Four components that influence nursing decisions can be distinguished: personal clinical experience of the nurse; existing resources; patient wishes and ideas; and results of nursing science. This statement implies that, although literature is important, the experience of nurses and patients is also necessary for decision making. Consequently, it is not only the written guidelines that are relevant for nursing practice.
A blinded review was carried out by specialist nurses, urologists in various countries and patient representatives. The Working Group revised the document based on the comments received and included relevant references received (also from after the search period). A final version was approved by the European Association of Urology Nurses (EAUN) Board and the European Association of Urology (EAU) Executive responsible for EAUN activities.
Getliffe K, Fader M, Allen C, Pinar K, Moore KN. Current evidence on intermittent catheterization: sterile single-use catheters or clean reused catheters and the incidence of UTI. J Wound Ostomy Continence Nurs. 2007 May-Jun;34(3):289-96. [19 references] PubMed
Grabe M, Bartoletti R, Bjerklund Johansen T, et al. EAU guidelines on urological infections. Arnhem (Netherlands): European Association of Urology (EAU); 2015.
Harmon CB, Connolly SM, Larson TR. Condom-related allergic contact dermatitis. The Journal of Urology. 1995 Apr;153(4):1227-8. PubMed
Kyle G. The use of urinary sheaths in male incontinence. Br J Nurs. 2011 Mar-Apr;20(6):338. PubMed
Latour K, Plüddemann A, Thompson M, et al. Diagnostic technology: alternative sampling methods for collection of urine specimens in older adults. Fam Med Community Health. 2013;1:43-9.
Milanesi N, Bianchini G, D'Erme AM, Francalanci S. Allergic reaction to condom catheter for bladder incontinence. Contact Dermatitis. 2013 Sep;69(3):182-3. PubMed
Nicolle LE, Harding GK, Kennedy J, McIntyre M, Aoki F, Murray D. Urine specimen collection with external devices for diagnosis of bacteriuria in elderly incontinent men. J Clin Microbiol. 1988 Jun;26(6):1115-9. PubMed
Ouslander JG, Greengold BA, Silverblatt FJ, Garcia JP. An accurate method to obtain urine for culture in men with external catheters. Arch Intern Med. 1987 Feb;147(2):286-8. PubMed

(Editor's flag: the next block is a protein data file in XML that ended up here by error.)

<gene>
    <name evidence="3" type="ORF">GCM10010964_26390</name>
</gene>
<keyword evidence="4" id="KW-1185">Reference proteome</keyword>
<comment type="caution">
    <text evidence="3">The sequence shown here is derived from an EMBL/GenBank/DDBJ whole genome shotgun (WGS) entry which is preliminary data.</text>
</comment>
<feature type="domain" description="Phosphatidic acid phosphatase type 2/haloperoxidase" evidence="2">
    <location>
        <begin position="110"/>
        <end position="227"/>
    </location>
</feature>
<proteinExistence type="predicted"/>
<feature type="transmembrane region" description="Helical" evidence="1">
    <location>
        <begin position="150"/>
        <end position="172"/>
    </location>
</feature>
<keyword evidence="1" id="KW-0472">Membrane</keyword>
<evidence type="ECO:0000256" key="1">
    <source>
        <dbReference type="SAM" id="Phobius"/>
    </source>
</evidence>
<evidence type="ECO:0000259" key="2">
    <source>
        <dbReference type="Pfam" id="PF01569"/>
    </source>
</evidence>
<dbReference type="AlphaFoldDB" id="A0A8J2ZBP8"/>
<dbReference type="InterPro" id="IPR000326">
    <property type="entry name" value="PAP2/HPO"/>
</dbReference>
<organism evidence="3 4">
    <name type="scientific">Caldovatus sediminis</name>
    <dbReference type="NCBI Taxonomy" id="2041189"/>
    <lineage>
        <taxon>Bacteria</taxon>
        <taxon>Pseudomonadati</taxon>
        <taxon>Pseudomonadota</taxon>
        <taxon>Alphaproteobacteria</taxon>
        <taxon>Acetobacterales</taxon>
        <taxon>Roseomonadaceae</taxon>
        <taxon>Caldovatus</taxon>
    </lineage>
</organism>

Pomfret I. Back to basics: urinary sheaths. J Community Nurs. 2003;17:22.
Stelling JD, Hale AM. Protocol for changing condom catheters in males with spinal cord injury. SCI Nurs. 1996 Jun;13(2):28-34. PubMed
Zimakoff J, Stickler DJ, Pontoppidan B, Larsen SO. Bladder management and urinary tract infections in Danish hospitals, nursing homes, and home care: a national prevalence study. Infect Control Hosp Epidemiol. 1996 Apr;17(4):215-21. PubMed
These guidelines, in which the Working Groups includes clear illustrations, detailed application procedures and extensive references, will help healthcare professionals to identify potential problem areas in the assessment, application and removal of male external catheters (MECs).
More specifically, these guidelines aim to support healthcare professionals in the prevention of complications of male external catheters, such as urinary tract infections (UTIs), irritative and allergic symptoms, compressive symptoms and pressure sores, skin lesions and leakage, and contribute to improving the quality of life (QoL) of MEC users.
The complications related to the application of a male external catheter (MEC) for urinary drainage may be classified as irritative, allergic or compressive in aetiology. In a study of men with spinal cord injury complications related to improper use of MECs were seen in 15% of patients. Most of the complications resulted from the use of rubber ducts with a penile sheath. Even though MEC products have developed a lot since 1981, complications are still reported (refer to Table 3 in the original guideline document). The risk of complications is inevitably larger in patients with spinal cord injury because of decreased sensation.
There are conflicting results when it comes to deciding if the risk of urinary tract infection (UTI) is lower in men using MECs compared to indwelling catheters. It is estimated that the incidence of UTI is 40% in men using MECs.